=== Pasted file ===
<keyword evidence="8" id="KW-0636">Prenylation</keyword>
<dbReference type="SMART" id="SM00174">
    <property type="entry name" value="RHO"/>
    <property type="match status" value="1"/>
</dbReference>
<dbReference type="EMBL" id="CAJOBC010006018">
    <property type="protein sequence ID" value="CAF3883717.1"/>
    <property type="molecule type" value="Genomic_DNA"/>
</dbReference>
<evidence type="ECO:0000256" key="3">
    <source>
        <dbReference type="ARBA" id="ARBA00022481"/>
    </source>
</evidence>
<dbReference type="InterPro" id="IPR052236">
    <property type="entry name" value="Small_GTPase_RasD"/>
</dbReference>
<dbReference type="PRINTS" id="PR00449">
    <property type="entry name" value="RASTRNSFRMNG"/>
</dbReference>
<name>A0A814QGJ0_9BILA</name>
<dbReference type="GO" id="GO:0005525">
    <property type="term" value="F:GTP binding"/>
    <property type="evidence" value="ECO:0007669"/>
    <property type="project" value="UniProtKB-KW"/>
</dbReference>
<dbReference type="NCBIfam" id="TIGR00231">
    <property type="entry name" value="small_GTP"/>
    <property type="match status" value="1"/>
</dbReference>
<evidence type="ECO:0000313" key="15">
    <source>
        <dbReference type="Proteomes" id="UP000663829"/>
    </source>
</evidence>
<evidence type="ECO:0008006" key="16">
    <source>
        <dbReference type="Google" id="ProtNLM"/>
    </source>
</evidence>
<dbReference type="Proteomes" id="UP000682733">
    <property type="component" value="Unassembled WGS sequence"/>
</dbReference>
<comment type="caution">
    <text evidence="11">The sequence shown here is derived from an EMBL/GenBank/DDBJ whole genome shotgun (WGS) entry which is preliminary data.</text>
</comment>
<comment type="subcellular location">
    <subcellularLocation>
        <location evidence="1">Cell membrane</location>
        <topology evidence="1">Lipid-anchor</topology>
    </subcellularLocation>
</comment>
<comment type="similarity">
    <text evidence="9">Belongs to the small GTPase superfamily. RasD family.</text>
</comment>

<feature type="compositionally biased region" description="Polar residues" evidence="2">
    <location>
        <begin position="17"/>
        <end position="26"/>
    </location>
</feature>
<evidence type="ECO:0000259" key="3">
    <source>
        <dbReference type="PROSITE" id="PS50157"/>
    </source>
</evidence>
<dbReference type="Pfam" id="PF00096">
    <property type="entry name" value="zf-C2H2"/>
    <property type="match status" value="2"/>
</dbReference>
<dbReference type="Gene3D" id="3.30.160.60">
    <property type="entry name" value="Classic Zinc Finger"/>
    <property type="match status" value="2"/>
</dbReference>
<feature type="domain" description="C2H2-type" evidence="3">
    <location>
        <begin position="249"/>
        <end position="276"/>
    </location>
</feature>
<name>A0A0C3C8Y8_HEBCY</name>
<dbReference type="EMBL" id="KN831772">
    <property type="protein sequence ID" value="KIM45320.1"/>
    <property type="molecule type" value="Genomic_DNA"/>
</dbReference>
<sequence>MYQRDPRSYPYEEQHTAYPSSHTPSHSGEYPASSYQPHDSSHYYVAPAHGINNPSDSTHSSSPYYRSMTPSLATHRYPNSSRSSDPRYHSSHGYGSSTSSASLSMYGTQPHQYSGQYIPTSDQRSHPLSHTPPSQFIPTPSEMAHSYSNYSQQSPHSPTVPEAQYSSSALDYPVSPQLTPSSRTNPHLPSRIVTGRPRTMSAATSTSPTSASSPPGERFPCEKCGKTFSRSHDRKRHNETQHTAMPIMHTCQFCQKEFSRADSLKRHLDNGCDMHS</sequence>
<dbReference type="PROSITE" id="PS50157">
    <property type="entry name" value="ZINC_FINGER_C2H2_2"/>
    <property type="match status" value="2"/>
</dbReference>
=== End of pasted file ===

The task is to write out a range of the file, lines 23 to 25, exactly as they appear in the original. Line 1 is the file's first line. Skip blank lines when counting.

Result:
    <property type="term" value="F:GTP binding"/>
    <property type="evidence" value="ECO:0007669"/>
    <property type="project" value="UniProtKB-KW"/>